In southern Poland, the EU is funding the replacement of more than 500,000 polluting coal-fired stoves in households. The new boilers – which cut smog-creating pollutants – are one example of how the EU is helping to improve air quality throughout Europe.
In the EU, air pollution is responsible for around 400,000 premature deaths every year. Poor air quality can lead to lung cancer, strokes, heart attacks and acute respiratory diseases in children.
Poland’s Małopolska region, along with parts of Czechia and Slovakia, is one of Europe’s most polluted areas. Pollution is particularly heavy in winter when, to keep their homes warm, people burn coal and sometimes waste, releasing smog into the air that threatens people’s health.
Through an EU funding scheme, Poland’s Małopolska region is combating air pollution from within the household. Air quality experts and activists are making sure that homes have the guidance and means to replace outdated coal-fueled boilers with cleaner, cost-efficient heating systems. So far, 27,000 boilers have been replaced. This region-wide transition is a big step in addressing Poland’s toxic pollution levels, one which holds promise for other areas of Europe battling severe air pollution.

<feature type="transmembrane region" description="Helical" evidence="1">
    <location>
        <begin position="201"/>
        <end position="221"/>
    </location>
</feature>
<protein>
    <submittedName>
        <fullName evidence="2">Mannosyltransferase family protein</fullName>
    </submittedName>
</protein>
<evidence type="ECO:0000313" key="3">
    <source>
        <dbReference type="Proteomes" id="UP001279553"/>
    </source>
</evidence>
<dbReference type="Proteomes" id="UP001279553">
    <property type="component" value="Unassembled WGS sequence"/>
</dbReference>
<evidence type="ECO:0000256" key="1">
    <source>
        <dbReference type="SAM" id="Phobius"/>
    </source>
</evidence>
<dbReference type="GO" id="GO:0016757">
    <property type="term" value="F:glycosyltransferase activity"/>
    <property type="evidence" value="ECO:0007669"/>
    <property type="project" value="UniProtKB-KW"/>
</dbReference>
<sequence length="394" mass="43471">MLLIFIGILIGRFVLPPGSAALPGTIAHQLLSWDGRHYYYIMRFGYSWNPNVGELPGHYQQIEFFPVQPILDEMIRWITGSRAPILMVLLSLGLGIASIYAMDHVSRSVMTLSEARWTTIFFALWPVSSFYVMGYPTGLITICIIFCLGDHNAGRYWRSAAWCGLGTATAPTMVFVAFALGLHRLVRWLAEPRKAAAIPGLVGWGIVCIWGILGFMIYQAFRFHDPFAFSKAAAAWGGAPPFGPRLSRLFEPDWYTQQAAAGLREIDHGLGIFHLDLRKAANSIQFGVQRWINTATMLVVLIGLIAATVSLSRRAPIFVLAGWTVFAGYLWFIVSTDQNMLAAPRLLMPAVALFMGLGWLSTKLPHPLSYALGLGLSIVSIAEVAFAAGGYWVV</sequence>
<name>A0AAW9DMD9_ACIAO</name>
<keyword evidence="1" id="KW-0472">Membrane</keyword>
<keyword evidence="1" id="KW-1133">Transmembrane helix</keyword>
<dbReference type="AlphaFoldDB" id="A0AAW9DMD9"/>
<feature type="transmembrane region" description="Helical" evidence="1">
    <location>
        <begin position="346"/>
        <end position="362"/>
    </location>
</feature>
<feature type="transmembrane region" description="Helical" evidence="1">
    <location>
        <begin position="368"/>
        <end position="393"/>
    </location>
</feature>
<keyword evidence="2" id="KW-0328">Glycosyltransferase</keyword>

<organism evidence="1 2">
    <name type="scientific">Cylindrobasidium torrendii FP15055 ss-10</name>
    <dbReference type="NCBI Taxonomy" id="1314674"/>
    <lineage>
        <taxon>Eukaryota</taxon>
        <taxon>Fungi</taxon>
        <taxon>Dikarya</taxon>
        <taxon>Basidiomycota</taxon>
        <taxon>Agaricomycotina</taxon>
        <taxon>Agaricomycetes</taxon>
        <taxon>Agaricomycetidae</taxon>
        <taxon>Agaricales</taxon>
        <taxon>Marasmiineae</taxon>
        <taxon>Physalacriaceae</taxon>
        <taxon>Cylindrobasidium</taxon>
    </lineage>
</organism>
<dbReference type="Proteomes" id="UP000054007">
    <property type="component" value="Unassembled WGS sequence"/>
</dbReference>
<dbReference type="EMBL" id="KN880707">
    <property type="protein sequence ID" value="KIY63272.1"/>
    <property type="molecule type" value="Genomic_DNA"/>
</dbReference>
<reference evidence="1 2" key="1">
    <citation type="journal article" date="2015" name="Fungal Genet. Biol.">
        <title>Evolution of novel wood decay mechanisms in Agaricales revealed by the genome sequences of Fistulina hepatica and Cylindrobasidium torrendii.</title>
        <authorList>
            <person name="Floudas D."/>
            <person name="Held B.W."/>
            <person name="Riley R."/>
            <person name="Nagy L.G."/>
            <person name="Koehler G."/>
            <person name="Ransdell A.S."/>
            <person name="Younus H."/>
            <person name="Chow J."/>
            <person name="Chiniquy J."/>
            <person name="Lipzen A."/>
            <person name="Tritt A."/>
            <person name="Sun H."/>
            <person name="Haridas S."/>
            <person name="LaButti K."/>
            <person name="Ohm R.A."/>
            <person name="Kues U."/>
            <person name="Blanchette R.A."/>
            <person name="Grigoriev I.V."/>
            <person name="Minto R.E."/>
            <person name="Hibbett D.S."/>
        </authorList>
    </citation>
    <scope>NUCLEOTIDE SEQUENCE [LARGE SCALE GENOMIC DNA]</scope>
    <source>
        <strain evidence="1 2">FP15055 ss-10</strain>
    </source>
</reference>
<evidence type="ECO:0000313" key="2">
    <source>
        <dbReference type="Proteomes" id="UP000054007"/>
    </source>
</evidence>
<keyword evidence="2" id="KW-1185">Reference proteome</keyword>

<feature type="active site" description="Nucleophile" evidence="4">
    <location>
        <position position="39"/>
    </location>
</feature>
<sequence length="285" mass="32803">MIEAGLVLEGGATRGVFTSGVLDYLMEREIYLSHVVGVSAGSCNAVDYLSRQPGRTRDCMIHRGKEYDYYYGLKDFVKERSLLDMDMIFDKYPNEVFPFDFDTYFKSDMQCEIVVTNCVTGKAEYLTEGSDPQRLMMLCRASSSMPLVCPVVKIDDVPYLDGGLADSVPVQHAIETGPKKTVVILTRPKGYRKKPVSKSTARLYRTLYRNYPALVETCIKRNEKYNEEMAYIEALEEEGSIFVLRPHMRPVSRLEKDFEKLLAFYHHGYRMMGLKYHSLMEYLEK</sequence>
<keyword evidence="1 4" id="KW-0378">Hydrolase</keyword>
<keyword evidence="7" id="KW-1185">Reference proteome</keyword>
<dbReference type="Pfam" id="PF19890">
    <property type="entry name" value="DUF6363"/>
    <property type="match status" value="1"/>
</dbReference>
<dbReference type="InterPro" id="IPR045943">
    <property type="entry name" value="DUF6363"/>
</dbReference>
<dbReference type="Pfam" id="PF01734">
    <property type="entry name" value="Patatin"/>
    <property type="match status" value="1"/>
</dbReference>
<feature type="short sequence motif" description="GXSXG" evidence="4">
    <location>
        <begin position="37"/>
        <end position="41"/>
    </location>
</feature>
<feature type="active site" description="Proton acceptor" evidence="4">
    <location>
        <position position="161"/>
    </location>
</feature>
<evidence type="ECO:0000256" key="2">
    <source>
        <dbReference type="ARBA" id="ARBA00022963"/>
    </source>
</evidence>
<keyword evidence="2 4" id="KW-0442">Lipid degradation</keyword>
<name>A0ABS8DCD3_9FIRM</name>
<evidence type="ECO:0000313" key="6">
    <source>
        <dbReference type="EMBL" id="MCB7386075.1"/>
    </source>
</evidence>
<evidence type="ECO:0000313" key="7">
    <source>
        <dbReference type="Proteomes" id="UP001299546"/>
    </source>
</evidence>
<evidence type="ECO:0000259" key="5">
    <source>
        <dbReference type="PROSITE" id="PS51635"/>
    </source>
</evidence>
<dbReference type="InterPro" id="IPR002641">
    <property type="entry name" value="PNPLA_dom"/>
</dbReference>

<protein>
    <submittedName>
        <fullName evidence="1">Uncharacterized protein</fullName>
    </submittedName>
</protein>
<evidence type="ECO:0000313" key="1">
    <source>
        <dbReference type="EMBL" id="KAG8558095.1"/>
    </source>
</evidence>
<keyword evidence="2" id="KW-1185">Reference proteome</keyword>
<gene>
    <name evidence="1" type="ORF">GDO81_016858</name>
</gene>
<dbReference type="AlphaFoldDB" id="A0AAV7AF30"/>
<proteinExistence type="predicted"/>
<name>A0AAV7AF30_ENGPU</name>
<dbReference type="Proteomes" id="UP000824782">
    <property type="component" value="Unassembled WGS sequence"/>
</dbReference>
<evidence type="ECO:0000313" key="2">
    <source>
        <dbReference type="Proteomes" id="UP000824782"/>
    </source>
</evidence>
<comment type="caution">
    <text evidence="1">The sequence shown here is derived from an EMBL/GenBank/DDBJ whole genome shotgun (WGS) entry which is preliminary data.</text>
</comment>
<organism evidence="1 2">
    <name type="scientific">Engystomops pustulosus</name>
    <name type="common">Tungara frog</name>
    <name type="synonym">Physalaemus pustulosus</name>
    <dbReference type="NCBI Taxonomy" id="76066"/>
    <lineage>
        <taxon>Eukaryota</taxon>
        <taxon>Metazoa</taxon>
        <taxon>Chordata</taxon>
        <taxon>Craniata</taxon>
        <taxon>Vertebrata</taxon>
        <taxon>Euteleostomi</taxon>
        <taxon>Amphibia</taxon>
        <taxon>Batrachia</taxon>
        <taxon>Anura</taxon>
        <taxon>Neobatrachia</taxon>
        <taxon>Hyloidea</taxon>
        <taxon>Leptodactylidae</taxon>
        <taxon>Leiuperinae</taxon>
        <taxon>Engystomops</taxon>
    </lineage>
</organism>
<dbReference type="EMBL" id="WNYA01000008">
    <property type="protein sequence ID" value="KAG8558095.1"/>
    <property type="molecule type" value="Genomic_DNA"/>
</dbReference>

“In my region, air pollution counts for PLN 3 billion (around €800 million) per year in health costs. With EU funding, we’ve hired 60 clean air experts and scientists to promote the boiler replacement initiative in 55 municipalities of Poland. These ‘eco-advisors’ visit schools, community and medical centres, building momentum among residents to burn less coal and consider upgrading their boilers to ones that are less damaging to the environment. By 2023, we hope to replace all old boilers in the Małopolska region.” - Tomasz Pietrusiak (Environment department, Marshal Office of the Małopolska region).
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